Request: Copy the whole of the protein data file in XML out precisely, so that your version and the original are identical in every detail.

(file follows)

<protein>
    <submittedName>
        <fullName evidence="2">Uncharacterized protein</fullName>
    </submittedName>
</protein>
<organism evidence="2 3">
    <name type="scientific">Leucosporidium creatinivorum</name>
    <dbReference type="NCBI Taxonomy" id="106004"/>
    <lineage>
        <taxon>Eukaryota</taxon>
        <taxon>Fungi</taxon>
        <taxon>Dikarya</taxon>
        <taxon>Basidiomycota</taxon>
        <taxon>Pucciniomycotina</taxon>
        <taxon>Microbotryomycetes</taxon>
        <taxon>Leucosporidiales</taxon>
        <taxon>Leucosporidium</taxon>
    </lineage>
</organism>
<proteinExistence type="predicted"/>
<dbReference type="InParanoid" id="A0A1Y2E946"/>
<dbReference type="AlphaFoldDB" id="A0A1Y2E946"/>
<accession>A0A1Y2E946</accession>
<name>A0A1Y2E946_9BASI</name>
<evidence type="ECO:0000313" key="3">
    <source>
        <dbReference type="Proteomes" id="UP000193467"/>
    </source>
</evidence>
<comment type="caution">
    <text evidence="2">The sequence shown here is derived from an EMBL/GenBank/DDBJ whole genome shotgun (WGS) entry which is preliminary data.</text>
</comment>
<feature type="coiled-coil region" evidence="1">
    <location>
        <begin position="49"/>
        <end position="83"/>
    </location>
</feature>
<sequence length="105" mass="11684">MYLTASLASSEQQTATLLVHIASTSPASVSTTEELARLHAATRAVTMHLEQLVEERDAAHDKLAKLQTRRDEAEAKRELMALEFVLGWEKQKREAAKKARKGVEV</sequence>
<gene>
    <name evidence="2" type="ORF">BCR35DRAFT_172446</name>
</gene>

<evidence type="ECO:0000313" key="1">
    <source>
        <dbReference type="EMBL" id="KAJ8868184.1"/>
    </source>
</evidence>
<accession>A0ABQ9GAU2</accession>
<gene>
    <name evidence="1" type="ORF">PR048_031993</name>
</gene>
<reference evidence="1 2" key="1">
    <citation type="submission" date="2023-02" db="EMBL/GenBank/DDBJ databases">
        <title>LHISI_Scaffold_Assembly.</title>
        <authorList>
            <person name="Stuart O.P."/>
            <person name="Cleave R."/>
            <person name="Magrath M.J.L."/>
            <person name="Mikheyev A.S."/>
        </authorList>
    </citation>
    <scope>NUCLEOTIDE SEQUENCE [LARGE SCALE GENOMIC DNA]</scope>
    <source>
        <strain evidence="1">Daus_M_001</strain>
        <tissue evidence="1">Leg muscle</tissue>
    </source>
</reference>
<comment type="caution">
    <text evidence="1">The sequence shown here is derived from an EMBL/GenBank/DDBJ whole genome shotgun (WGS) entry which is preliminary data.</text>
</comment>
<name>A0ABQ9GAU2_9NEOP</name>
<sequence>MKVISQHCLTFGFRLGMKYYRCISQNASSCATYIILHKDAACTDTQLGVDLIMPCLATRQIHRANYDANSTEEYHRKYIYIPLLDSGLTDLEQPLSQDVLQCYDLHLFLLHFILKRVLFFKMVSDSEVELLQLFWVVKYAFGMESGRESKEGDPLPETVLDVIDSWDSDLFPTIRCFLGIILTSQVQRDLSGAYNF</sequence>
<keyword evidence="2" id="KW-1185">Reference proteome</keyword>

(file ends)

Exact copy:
<protein>
    <submittedName>
        <fullName evidence="2">Uncharacterized protein</fullName>
    </submittedName>
</protein>
<organism evidence="2 3">
    <name type="scientific">Leucosporidium creatinivorum</name>
    <dbReference type="NCBI Taxonomy" id="106004"/>
    <lineage>
        <taxon>Eukaryota</taxon>
        <taxon>Fungi</taxon>
        <taxon>Dikarya</taxon>
        <taxon>Basidiomycota</taxon>
        <taxon>Pucciniomycotina</taxon>
        <taxon>Microbotryomycetes</taxon>
        <taxon>Leucosporidiales</taxon>
        <taxon>Leucosporidium</taxon>
    </lineage>
</organism>
<proteinExistence type="predicted"/>
<dbReference type="InParanoid" id="A0A1Y2E946"/>
<dbReference type="AlphaFoldDB" id="A0A1Y2E946"/>
<accession>A0A1Y2E946</accession>
<name>A0A1Y2E946_9BASI</name>
<evidence type="ECO:0000313" key="3">
    <source>
        <dbReference type="Proteomes" id="UP000193467"/>
    </source>
</evidence>
<comment type="caution">
    <text evidence="2">The sequence shown here is derived from an EMBL/GenBank/DDBJ whole genome shotgun (WGS) entry which is preliminary data.</text>
</comment>
<feature type="coiled-coil region" evidence="1">
    <location>
        <begin position="49"/>
        <end position="83"/>
    </location>
</feature>
<sequence length="105" mass="11684">MYLTASLASSEQQTATLLVHIASTSPASVSTTEELARLHAATRAVTMHLEQLVEERDAAHDKLAKLQTRRDEAEAKRELMALEFVLGWEKQKREAAKKARKGVEV</sequence>
<gene>
    <name evidence="2" type="ORF">BCR35DRAFT_172446</name>
</gene>

<evidence type="ECO:0000313" key="1">
    <source>
        <dbReference type="EMBL" id="KAJ8868184.1"/>
    </source>
</evidence>
<accession>A0ABQ9GAU2</accession>
<gene>
    <name evidence="1" type="ORF">PR048_031993</name>
</gene>
<reference evidence="1 2" key="1">
    <citation type="submission" date="2023-02" db="EMBL/GenBank/DDBJ databases">
        <title>LHISI_Scaffold_Assembly.</title>
        <authorList>
            <person name="Stuart O.P."/>
            <person name="Cleave R."/>
            <person name="Magrath M.J.L."/>
            <person name="Mikheyev A.S."/>
        </authorList>
    </citation>
    <scope>NUCLEOTIDE SEQUENCE [LARGE SCALE GENOMIC DNA]</scope>
    <source>
        <strain evidence="1">Daus_M_001</strain>
        <tissue evidence="1">Leg muscle</tissue>
    </source>
</reference>
<comment type="caution">
    <text evidence="1">The sequence shown here is derived from an EMBL/GenBank/DDBJ whole genome shotgun (WGS) entry which is preliminary data.</text>
</comment>
<name>A0ABQ9GAU2_9NEOP</name>
<sequence>MKVISQHCLTFGFRLGMKYYRCISQNASSCATYIILHKDAACTDTQLGVDLIMPCLATRQIHRANYDANSTEEYHRKYIYIPLLDSGLTDLEQPLSQDVLQCYDLHLFLLHFILKRVLFFKMVSDSEVELLQLFWVVKYAFGMESGRESKEGDPLPETVLDVIDSWDSDLFPTIRCFLGIILTSQVQRDLSGAYNF</sequence>
<keyword evidence="2" id="KW-1185">Reference proteome</keyword>